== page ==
On January 1, 2018 Seattle implemented a 1.75-cent per ounce tax on sugar-sweetened beverages with at least 40 kilocalories per 12 fluid ounces. There are beverages that are strangely exempt from the law such as Starbucks drinks that are primarily made from milk [1] [2] but overall the tax was designed to result in the improved health of Seattle residents by reducing the sales and consumption of sugary drinks. That revenue would then be used for programs that increase access to healthy food and to support children's health and learning [3].

A study from the University of Illinois at Chicago (UIC) looked into the impact on beverage prices and volume sold [4] [5]. There was another study from the University of Washington that concluded the tax was almost entirely passed onto consumers [6]. A typical two-liter bottle of soda jumped from $1.80 to $2.95, or 64 percent. A 12-pack of sweetened drinks went from $3.15 to $5.59, or 77 percent more. This on its face seems bad, consumers are paying more for beverages they like to purchase. However if consumers changed their spending habits and purchased less sweetened drinks then the goal of the tax, which was to reduce the sales of sugary drinks, was reached.

The study concluded that over the 8-month period in the first year following the implementation of the tax, the volume sold of taxed beverages fell, on average, by 22% in Seattle relative to Portland which does not have a similar tax. Additionally, by beverage type, the volume sold decreased the most for soda at 29%.

Beverage type % Decrease
Soda 29%
Sports 25%
Energy 13%
Tea/Coffee 17%
Juice Drinks 13%

They also saw that across all beverage types, volume sold fell more for family-sized beverages at a 31% reduction compared to individual-sized beverages at a 10% reduction. They classified family-sized beverages as multi pack beverages or single items greater than 1 liter in volume. They classified individual-sized beverages as single items less than 1 liter in volume. This hopefully means that families were purchasing less sugary beverages at the grocery store also meaning that children were consuming less sugary beverages. This would then show that the goal of reducing the sales of sugary drinks was reached.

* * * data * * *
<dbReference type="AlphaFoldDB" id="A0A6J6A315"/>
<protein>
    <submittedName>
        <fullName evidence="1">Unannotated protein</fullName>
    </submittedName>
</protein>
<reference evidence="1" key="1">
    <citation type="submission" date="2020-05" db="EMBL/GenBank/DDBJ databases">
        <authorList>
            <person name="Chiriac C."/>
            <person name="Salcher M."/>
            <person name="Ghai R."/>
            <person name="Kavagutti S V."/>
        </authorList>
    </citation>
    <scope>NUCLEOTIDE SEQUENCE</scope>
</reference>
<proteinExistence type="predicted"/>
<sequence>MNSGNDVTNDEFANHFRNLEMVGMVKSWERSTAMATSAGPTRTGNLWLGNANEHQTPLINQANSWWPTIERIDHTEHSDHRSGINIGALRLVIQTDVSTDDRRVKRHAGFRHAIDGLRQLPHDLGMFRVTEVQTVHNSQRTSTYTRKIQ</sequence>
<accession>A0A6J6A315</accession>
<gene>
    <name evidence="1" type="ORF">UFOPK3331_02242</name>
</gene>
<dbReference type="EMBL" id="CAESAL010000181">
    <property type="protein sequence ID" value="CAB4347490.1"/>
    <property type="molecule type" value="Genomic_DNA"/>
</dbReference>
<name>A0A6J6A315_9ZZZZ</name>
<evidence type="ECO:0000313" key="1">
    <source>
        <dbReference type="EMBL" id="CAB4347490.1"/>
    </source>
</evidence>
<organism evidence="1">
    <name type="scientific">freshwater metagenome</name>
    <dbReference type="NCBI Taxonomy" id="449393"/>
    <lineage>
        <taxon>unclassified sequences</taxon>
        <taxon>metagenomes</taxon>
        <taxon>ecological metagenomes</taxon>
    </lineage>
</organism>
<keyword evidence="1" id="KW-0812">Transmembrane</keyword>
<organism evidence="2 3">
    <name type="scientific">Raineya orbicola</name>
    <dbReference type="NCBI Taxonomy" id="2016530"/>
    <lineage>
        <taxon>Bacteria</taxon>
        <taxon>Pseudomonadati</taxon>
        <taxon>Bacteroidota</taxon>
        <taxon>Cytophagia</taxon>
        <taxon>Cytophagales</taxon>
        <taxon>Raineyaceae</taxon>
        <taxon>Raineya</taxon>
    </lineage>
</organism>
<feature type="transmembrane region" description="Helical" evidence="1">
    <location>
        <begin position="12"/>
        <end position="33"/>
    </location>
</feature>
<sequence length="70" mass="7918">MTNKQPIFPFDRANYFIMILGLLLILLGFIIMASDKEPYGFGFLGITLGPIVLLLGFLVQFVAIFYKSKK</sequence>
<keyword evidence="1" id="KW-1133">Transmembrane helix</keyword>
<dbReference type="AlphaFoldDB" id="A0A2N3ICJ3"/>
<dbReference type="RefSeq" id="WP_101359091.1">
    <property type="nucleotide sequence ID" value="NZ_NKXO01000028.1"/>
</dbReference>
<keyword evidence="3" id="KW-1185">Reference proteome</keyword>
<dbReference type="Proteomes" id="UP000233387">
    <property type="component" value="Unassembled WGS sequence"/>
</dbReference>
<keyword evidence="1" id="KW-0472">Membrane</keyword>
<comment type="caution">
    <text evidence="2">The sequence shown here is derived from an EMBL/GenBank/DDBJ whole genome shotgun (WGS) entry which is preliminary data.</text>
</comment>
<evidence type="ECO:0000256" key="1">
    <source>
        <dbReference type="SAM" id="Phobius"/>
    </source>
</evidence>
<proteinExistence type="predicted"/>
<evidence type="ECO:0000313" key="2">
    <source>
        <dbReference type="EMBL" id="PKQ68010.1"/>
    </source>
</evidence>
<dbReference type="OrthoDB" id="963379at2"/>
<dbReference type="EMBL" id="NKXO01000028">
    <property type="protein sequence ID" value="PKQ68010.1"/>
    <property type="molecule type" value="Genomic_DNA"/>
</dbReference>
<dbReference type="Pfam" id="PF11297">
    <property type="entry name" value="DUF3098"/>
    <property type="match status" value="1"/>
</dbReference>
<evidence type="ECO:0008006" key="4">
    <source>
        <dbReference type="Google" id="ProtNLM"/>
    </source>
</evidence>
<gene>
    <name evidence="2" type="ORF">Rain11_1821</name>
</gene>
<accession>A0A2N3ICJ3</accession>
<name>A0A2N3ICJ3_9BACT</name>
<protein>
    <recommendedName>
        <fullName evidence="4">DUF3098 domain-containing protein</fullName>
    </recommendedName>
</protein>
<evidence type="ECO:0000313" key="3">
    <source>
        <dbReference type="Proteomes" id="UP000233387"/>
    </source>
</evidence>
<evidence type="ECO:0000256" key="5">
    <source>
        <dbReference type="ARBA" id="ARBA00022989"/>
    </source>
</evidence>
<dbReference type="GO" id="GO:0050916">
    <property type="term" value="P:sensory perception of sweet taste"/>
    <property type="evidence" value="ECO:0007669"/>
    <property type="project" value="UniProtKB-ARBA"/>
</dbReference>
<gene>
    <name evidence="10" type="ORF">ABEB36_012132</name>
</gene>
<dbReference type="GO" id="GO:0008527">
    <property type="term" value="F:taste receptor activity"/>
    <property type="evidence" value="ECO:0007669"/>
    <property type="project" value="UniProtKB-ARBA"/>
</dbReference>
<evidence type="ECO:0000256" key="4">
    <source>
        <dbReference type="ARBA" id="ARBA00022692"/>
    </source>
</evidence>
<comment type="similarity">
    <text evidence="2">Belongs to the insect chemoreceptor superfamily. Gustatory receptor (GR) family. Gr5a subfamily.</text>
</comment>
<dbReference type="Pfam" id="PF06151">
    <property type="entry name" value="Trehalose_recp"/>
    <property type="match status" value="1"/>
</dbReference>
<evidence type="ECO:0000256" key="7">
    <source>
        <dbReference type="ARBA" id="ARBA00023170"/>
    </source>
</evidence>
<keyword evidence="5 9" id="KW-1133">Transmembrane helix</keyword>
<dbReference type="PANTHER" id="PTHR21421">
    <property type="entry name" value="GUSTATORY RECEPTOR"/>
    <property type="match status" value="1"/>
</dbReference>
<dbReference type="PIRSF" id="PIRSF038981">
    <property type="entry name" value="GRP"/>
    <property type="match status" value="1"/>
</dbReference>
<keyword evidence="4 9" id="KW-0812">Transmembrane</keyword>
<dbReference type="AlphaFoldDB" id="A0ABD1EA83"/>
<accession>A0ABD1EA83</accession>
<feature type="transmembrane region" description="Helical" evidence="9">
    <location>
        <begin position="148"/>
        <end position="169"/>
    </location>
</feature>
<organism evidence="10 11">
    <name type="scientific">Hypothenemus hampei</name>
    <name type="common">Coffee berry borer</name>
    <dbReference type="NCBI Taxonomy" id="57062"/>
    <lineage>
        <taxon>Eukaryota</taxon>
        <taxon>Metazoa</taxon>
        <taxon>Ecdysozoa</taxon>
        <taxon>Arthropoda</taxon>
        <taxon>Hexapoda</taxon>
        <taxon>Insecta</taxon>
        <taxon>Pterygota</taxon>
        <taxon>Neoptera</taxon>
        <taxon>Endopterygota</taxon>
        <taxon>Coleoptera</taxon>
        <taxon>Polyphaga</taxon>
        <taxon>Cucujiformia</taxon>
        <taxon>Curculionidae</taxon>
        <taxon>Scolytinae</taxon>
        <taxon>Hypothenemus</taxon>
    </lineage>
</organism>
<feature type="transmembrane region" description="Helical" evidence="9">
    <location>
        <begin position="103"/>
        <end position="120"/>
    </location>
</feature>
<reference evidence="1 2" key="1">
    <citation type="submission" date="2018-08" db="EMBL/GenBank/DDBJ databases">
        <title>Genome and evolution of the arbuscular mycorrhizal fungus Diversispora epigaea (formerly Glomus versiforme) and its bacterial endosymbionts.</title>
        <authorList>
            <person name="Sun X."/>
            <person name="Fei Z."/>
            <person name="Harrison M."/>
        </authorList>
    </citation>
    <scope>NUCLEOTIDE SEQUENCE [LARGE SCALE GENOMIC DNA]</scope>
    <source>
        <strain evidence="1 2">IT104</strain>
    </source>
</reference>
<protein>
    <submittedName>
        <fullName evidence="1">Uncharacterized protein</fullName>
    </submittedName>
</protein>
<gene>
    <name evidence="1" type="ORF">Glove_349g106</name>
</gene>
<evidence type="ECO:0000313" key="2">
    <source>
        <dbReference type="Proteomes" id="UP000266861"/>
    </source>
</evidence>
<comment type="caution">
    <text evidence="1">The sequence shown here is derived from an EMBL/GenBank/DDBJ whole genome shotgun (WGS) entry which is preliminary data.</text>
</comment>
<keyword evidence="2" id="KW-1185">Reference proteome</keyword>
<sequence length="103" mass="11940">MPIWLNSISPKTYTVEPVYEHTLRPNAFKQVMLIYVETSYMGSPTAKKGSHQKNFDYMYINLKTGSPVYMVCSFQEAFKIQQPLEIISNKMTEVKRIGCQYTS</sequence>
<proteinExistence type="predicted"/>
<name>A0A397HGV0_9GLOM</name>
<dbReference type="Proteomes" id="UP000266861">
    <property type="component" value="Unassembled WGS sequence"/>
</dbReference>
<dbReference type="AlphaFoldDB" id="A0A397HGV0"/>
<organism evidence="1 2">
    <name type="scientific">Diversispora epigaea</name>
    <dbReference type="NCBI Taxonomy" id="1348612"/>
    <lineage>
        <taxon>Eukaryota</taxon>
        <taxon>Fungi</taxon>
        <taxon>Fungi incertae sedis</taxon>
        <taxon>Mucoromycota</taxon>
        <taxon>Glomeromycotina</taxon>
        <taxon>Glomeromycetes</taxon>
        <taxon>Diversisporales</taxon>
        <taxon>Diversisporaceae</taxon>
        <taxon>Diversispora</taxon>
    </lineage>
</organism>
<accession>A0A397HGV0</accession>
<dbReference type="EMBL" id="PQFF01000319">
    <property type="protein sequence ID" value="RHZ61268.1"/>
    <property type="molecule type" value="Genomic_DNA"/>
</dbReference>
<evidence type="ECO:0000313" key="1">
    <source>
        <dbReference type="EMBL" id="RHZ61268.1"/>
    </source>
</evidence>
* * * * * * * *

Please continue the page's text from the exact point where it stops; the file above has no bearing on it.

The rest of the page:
The revenue from the tax was planned to be used for programs that increase access to healthy food and support children's health and learning. In March of 2020 the Seattle City Council approved an ordinance to use some of the revenue from the tax to fund $5 million in grocery vouchers for families impacted by the COVID-19 pandemic [7]. The new grocery voucher program will provide 6,250 families $800 in vouchers to purchase food, cleaning supplies, and other household goods at any Safeway store in Washington state. The Mayor’s $5 million grocery voucher program will be distributed to 6,250 eligible families who are currently enrolled in City-supported child care programs and food assistance programs [8].

Good policy can help shape behavior and in this case this policy helped cut down on the consumption of unhealthy sugary drinks by discouraging it through higher prices caused by a tax. The revenue from that tax then went on to help struggling families during the COVID-19 pandemic. Hopefully future studies will show that the decrease in sugary drink consumption had positive effects on Seattle residents and children's health.

Sources

  1. It’s the milk, not the sugar: Fancy lattes get a break on Seattle’s new sweetened-beverage tax - seattletimes.com
  2. Seattle Rule 5-953 - clerk.seattle.gov
  3. Sweetened Beverage Tax - seattle.gov
  4. The impact of Seattle’s Sweetened Beverage Tax on beverage prices and volume sold - sciencedirect.com
  5. The impact of Seattle’s Sweetened Beverage Tax on beverage prices and volume sold - documentcloud.org
  6. Seattle's Soda Tax Almost Entirely Passed on to Consumers, Researchers Find - sph.washington.edu
  7. Seattle City Council - Record No: CB 119764 - seattle.legistar.com
  8. Mayor Jenny Durkan Announces $5 Million in Grocery Vouchers for Families Impacted by COVID-19 - durkan.seattle.gov